Parents can get access to free children’s paracetamol and other treatments they would normally buy as part of a scheme to take pressure off GPs - but health bosses have warned them not to go overboard.
The minor ailments scheme allows pharmacies to hand out certain medications without the need for a doctor’s appointment.
It is aimed at those patients who are exempt from paying prescription charges, but as children are also exempt, it also means any parent can go to their local pharmacy and get free treatments if their child is suffering from problems including head lice, verrucas or warts, nappy rash or hay fever.
The guide issued by NHS England, which oversees the scheme, states: “The service is aimed at those patients who do not currently self-care / purchase medicines over the counter but who use GP or out of hours services when they have a minor ailment.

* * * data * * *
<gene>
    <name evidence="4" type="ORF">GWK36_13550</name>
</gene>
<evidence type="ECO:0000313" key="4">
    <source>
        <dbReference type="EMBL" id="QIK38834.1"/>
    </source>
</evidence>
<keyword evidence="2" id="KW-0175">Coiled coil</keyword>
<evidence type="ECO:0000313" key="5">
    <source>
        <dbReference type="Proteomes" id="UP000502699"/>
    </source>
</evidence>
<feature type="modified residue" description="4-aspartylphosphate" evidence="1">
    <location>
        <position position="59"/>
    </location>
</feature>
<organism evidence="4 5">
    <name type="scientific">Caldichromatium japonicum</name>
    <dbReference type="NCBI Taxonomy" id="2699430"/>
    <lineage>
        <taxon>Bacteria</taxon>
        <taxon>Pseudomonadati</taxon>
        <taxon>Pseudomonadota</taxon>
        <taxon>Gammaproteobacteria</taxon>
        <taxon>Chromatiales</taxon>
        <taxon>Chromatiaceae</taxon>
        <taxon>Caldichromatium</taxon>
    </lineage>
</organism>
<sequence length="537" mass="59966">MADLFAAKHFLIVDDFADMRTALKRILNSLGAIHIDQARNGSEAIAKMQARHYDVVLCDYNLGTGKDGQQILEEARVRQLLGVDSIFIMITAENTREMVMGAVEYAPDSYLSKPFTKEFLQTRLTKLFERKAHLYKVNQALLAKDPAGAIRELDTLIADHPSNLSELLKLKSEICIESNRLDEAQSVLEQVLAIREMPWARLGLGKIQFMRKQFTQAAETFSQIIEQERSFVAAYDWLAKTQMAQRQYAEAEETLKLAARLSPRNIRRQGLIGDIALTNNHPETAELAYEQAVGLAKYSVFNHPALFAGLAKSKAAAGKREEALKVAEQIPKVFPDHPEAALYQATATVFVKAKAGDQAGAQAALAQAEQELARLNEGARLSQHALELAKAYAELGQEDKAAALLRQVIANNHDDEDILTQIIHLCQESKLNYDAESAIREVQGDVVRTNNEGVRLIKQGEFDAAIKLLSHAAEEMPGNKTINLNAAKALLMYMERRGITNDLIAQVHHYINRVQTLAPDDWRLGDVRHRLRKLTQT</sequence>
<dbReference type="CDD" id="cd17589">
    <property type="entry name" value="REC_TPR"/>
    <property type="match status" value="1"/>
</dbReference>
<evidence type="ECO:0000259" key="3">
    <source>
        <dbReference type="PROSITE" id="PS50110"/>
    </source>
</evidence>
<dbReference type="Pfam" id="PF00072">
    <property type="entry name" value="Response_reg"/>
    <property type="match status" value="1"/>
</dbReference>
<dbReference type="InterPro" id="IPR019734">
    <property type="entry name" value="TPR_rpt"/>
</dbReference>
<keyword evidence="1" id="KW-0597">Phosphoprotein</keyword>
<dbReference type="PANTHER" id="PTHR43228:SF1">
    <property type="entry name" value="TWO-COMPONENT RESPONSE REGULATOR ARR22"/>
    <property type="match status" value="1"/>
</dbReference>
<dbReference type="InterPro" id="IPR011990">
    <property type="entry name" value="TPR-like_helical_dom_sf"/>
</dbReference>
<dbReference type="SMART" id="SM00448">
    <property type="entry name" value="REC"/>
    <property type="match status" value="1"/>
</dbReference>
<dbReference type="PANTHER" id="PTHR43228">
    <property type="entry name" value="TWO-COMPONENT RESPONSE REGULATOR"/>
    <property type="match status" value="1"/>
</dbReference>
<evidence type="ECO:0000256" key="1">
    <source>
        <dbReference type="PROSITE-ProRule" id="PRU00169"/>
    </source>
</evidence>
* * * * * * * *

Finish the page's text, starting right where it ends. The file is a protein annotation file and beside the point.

“It is hoped that this service will change patient behaviours by educating and assisting patients in how to access self-care and informing on the appropriate use of healthcare services.”
“Pharmacies run schemes that deal with specific ailments, such as aches and pains, skin conditions and stomach upsets. If your pharmacy runs such a scheme, the pharmacist will be able to assess your needs, give you advice, suggest medicines if appropriate, and refer you to a GP if necessary,” says pharmacist Bobby Mehta, who sits on the Slough branch committee of the Royal Pharmaceutical Society. The NHS Minor Ailments service is available at pharmacies in Scotland, Northern Ireland and selected stores in England and Wales so check locally with your Boots pharmacist for availability.